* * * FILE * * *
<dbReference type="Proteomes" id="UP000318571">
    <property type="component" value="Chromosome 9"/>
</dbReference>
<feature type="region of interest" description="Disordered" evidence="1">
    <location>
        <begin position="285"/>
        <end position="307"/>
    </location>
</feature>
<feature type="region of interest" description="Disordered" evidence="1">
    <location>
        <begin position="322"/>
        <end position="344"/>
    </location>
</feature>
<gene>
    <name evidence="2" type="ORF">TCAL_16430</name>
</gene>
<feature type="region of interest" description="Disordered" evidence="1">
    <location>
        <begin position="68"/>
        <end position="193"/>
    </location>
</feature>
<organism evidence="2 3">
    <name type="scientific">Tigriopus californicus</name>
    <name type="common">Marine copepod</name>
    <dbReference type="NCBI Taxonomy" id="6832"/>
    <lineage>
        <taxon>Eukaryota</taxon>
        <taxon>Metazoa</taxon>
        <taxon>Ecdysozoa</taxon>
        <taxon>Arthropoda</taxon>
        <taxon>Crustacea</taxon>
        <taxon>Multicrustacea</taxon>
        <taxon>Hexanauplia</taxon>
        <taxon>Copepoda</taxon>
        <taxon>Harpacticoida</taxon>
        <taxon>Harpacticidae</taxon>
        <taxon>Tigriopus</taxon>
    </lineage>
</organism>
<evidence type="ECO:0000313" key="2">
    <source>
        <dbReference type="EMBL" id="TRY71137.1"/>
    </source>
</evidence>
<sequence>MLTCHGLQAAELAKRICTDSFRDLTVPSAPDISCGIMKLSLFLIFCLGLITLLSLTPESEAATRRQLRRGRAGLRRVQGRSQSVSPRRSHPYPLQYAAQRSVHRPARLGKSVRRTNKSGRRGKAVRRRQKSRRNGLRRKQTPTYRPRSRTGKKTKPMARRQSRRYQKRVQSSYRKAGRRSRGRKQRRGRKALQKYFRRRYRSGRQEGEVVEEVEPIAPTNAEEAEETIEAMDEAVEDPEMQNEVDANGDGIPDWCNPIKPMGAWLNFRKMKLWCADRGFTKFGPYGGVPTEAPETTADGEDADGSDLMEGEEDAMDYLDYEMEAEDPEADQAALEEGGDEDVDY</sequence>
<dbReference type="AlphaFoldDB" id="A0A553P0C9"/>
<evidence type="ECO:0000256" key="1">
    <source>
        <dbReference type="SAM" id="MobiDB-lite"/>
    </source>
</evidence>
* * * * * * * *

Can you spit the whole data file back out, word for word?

<dbReference type="Proteomes" id="UP000318571">
    <property type="component" value="Chromosome 9"/>
</dbReference>
<feature type="region of interest" description="Disordered" evidence="1">
    <location>
        <begin position="285"/>
        <end position="307"/>
    </location>
</feature>
<feature type="region of interest" description="Disordered" evidence="1">
    <location>
        <begin position="322"/>
        <end position="344"/>
    </location>
</feature>
<gene>
    <name evidence="2" type="ORF">TCAL_16430</name>
</gene>
<feature type="region of interest" description="Disordered" evidence="1">
    <location>
        <begin position="68"/>
        <end position="193"/>
    </location>
</feature>
<organism evidence="2 3">
    <name type="scientific">Tigriopus californicus</name>
    <name type="common">Marine copepod</name>
    <dbReference type="NCBI Taxonomy" id="6832"/>
    <lineage>
        <taxon>Eukaryota</taxon>
        <taxon>Metazoa</taxon>
        <taxon>Ecdysozoa</taxon>
        <taxon>Arthropoda</taxon>
        <taxon>Crustacea</taxon>
        <taxon>Multicrustacea</taxon>
        <taxon>Hexanauplia</taxon>
        <taxon>Copepoda</taxon>
        <taxon>Harpacticoida</taxon>
        <taxon>Harpacticidae</taxon>
        <taxon>Tigriopus</taxon>
    </lineage>
</organism>
<evidence type="ECO:0000313" key="2">
    <source>
        <dbReference type="EMBL" id="TRY71137.1"/>
    </source>
</evidence>
<sequence>MLTCHGLQAAELAKRICTDSFRDLTVPSAPDISCGIMKLSLFLIFCLGLITLLSLTPESEAATRRQLRRGRAGLRRVQGRSQSVSPRRSHPYPLQYAAQRSVHRPARLGKSVRRTNKSGRRGKAVRRRQKSRRNGLRRKQTPTYRPRSRTGKKTKPMARRQSRRYQKRVQSSYRKAGRRSRGRKQRRGRKALQKYFRRRYRSGRQEGEVVEEVEPIAPTNAEEAEETIEAMDEAVEDPEMQNEVDANGDGIPDWCNPIKPMGAWLNFRKMKLWCADRGFTKFGPYGGVPTEAPETTADGEDADGSDLMEGEEDAMDYLDYEMEAEDPEADQAALEEGGDEDVDY</sequence>
<dbReference type="AlphaFoldDB" id="A0A553P0C9"/>
<evidence type="ECO:0000256" key="1">
    <source>
        <dbReference type="SAM" id="MobiDB-lite"/>
    </source>
</evidence>